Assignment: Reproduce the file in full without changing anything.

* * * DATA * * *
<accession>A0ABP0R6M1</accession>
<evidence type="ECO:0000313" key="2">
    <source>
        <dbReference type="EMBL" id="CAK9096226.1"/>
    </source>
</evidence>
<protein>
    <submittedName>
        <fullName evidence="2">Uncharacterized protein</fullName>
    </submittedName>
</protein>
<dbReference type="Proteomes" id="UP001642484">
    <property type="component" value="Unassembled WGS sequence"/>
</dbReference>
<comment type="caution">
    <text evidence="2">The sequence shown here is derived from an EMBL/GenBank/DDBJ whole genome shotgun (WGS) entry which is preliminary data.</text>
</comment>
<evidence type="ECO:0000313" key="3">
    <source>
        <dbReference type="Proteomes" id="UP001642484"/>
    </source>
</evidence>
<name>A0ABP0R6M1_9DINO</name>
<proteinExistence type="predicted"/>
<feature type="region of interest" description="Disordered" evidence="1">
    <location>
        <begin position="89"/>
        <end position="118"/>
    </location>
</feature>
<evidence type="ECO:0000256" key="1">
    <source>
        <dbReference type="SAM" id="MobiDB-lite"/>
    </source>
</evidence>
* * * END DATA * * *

<accession>A0ABP0R6M1</accession>
<evidence type="ECO:0000313" key="2">
    <source>
        <dbReference type="EMBL" id="CAK9096226.1"/>
    </source>
</evidence>
<protein>
    <submittedName>
        <fullName evidence="2">Uncharacterized protein</fullName>
    </submittedName>
</protein>
<dbReference type="Proteomes" id="UP001642484">
    <property type="component" value="Unassembled WGS sequence"/>
</dbReference>
<comment type="caution">
    <text evidence="2">The sequence shown here is derived from an EMBL/GenBank/DDBJ whole genome shotgun (WGS) entry which is preliminary data.</text>
</comment>
<evidence type="ECO:0000313" key="3">
    <source>
        <dbReference type="Proteomes" id="UP001642484"/>
    </source>
</evidence>
<name>A0ABP0R6M1_9DINO</name>
<proteinExistence type="predicted"/>
<feature type="region of interest" description="Disordered" evidence="1">
    <location>
        <begin position="89"/>
        <end position="118"/>
    </location>
</feature>
<evidence type="ECO:0000256" key="1">
    <source>
        <dbReference type="SAM" id="MobiDB-lite"/>
    </source>
</evidence>